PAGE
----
The forward was hard to get through but I pushed on thinking ok, well that’s this guy’s thought maybe the author will be a little different. Um, I was wrong. The entire book is very anti-medication. I understand not immediately jumping to medication for children but I can tell you it has made a HUGE difference in me. And it has not made me a zombie, in fact, it’s quite the opposite. Once I realized I had ADHD and started medication, I stopped trying to be like everyone else, to be “normal” and get back to the real me. The one I started hiding because I was constantly in trouble for talking too much or interrupting the adults. Or being the one that was “too much” for the friend group. I also get that is me. Medication may not be the right choice for everyone but that should be between you and your doctor, not a random author. 

Another big issue for me was Archer is a psychologist and self-diagnosed himself. Ummm, ok? That seems like a bad idea. And he claims he has never been medicated and has thrived despite his ADHD! Great. I was not medicated and made it 40ish years and did pretty well. But could I have done more if I was medicated? Or maybe even if I had gotten diagnosed sooner? Maybe, we will never know but I feel more myself and more able to accomplish things, especially adulting tasks that I always put off for more “fun” stuff, now that I know and am medicated. Ok, I keep going off on my experience. I will try to keep it to the book after this. 

Back to the forward, Allen Frances, MD who wrote the forward, also helped write the DSM IV for ADHD  and now claims ADHD is overdiagnosed and kids are just hyper so to put them in activities. Well, what about kids in activities that are still hyperactive? Ugh, this was just a tough forward to get through and I actually googled the man, and well, that made it harder to read. His current opinions and Twitter feed are just… gross for lack of a better term.

Archer’s writing made me feel that he thought he was better than other because he never took stimulants and was able to accomplish soooooo much 🙄. He said his score on his ADHD continum was 8 (I am a 9.7 so since I’m over 8 I am allowed to be medicated per his matrix).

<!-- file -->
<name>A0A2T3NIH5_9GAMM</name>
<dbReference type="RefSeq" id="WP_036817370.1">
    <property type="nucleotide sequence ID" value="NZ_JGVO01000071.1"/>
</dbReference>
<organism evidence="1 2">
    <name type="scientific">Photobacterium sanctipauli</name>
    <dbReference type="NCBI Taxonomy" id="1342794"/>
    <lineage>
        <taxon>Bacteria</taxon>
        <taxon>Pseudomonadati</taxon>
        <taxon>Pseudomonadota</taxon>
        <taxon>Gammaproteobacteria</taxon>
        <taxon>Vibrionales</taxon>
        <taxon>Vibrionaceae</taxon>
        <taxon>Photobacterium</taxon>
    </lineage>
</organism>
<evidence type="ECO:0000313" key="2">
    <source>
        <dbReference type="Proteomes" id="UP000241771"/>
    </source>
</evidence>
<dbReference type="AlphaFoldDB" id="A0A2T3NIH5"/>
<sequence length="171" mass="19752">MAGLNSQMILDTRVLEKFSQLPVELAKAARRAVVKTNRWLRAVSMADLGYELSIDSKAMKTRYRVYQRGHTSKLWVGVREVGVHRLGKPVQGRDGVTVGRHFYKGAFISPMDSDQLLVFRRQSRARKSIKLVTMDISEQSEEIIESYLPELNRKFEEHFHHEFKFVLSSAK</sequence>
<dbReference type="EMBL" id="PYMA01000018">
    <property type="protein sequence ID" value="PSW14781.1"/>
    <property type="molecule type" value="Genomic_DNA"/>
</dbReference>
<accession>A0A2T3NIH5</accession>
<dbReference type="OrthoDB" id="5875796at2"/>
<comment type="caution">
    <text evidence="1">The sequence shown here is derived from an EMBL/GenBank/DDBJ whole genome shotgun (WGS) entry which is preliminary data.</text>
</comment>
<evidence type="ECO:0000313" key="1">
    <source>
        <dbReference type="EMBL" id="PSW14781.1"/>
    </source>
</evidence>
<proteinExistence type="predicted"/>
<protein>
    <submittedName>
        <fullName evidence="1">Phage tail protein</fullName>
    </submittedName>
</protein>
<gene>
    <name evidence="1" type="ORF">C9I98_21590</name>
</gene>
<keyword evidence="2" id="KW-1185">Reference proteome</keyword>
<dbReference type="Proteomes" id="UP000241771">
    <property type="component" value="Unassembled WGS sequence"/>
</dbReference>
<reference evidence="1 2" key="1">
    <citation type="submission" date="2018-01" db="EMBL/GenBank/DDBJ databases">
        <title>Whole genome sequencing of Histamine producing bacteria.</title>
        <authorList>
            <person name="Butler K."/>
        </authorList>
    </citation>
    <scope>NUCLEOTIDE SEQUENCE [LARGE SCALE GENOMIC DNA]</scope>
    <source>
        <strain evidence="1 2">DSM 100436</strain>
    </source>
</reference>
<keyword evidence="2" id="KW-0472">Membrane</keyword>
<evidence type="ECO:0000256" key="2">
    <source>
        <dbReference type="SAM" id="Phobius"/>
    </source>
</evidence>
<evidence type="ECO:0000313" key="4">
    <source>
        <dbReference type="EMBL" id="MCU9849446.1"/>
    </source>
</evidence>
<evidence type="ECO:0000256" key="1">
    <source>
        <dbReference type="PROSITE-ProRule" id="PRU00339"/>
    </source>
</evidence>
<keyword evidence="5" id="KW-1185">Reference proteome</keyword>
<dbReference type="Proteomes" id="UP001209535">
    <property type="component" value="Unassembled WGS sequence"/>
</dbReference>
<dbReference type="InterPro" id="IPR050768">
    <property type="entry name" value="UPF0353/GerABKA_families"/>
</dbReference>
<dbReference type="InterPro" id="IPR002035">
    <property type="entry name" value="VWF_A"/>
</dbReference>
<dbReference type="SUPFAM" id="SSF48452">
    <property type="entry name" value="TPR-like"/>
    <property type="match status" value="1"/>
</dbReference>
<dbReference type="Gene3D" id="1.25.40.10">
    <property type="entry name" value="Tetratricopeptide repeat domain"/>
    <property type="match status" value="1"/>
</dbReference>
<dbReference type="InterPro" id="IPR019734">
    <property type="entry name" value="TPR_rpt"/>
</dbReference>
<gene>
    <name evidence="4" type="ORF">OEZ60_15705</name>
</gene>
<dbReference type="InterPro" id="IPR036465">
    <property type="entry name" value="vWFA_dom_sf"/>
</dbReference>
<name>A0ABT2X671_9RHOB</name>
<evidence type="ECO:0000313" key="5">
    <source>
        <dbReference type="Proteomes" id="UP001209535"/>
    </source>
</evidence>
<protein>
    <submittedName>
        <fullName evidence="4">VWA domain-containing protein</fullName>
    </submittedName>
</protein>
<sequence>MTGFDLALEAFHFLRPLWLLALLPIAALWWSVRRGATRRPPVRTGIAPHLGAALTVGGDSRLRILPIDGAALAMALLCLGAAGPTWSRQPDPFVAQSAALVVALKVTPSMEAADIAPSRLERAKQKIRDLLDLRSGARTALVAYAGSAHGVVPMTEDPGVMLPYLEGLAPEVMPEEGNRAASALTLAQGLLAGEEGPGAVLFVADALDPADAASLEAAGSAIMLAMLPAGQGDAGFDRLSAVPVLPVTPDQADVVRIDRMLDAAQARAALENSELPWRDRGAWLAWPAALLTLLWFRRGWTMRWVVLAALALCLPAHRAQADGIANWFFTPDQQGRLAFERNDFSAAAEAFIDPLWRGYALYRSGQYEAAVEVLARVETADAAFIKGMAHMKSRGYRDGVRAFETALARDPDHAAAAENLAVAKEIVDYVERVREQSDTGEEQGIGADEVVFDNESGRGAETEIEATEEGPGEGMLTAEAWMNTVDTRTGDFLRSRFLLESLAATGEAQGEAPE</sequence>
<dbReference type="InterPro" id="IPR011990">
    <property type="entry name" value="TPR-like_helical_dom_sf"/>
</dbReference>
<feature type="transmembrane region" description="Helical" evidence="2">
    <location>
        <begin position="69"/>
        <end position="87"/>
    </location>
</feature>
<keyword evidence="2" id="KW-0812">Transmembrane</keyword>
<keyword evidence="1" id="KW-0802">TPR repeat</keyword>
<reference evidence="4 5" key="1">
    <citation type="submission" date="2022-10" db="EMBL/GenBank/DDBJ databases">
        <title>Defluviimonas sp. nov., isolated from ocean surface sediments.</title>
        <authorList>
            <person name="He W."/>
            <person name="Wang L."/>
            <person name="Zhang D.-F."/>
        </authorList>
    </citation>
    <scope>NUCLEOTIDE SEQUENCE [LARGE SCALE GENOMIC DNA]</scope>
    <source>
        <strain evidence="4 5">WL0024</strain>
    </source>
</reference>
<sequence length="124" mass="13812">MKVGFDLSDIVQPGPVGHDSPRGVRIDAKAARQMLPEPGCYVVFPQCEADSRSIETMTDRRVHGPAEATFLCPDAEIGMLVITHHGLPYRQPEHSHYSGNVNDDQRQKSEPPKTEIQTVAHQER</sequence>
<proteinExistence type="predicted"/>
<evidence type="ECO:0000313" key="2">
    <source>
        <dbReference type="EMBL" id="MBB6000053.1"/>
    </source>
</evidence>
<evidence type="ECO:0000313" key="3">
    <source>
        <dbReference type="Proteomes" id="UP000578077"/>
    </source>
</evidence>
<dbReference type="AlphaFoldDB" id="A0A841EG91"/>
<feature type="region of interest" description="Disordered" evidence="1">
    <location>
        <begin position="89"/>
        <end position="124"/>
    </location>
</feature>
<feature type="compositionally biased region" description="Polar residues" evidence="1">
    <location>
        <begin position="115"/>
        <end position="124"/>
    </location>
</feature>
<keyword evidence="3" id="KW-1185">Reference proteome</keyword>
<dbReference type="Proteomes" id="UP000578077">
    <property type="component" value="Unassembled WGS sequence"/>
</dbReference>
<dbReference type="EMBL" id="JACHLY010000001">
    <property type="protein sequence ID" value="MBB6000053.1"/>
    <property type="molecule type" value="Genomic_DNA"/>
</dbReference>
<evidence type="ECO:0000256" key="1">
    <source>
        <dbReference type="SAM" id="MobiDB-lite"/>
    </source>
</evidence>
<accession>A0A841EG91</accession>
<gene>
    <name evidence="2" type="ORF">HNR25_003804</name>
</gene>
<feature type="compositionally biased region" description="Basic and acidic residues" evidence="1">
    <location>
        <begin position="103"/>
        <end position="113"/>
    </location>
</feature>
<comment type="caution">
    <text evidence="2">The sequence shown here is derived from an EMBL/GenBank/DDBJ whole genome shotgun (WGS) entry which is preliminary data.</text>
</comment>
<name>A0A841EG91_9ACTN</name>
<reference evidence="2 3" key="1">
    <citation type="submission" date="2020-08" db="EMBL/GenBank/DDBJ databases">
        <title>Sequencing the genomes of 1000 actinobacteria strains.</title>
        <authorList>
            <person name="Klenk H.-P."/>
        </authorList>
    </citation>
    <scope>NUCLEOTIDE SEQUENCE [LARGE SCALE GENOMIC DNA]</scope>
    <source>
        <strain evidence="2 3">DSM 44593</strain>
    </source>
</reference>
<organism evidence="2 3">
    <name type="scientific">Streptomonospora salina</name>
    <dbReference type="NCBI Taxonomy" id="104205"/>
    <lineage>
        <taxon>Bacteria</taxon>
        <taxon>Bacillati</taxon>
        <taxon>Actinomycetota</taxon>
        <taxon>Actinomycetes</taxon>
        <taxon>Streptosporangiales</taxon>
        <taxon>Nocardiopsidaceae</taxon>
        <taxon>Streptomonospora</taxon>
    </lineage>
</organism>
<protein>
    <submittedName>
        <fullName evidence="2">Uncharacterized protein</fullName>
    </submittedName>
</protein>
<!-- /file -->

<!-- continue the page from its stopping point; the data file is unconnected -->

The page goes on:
I also did not like how he wrote about women with ADHD. The first time he mentioned it he said women have different “symptoms” and yes, symptoms were in quotes like we are faking it? Many times when a word is put in quotes it means the author doubts/doesn’t believe whatever is being discussed. 

Many of his examples are people that appear to have a lot of privilege which would make it easier to use your ADHD to your advantage. 

A lot of his what to do are things I’ve done my entire life, not realizing I had ADHD. I still do them but the medication helps me. And I’m less depressed. Less anxious. And not a comatose zombie like many of the people he interviewed claimed they felt on meds. So, take meds or don’t take meds but don’t tell me they are bad and not needed for ADHD. Like everything, it’s finding what works for you. 

Archer could probably just use the tips at the end of each chapter and do a blog instead of a book. It was far too long with extra not needed opinions in the chapters. Bullet points at the end were to the point without extra thoughts.

I cannot recommend this book. 

Categories: Books


Jenna Volden has a degree in business and has spent the last 10 plus years working for others. She believes it is time to start her own photography and writing business. She enjoys running, coffee and helping others achieve their goals. Gluten-free foods are a lifestyle, not a choice, for her due to celiac disease. She is currently based in Phoenix, Arizona.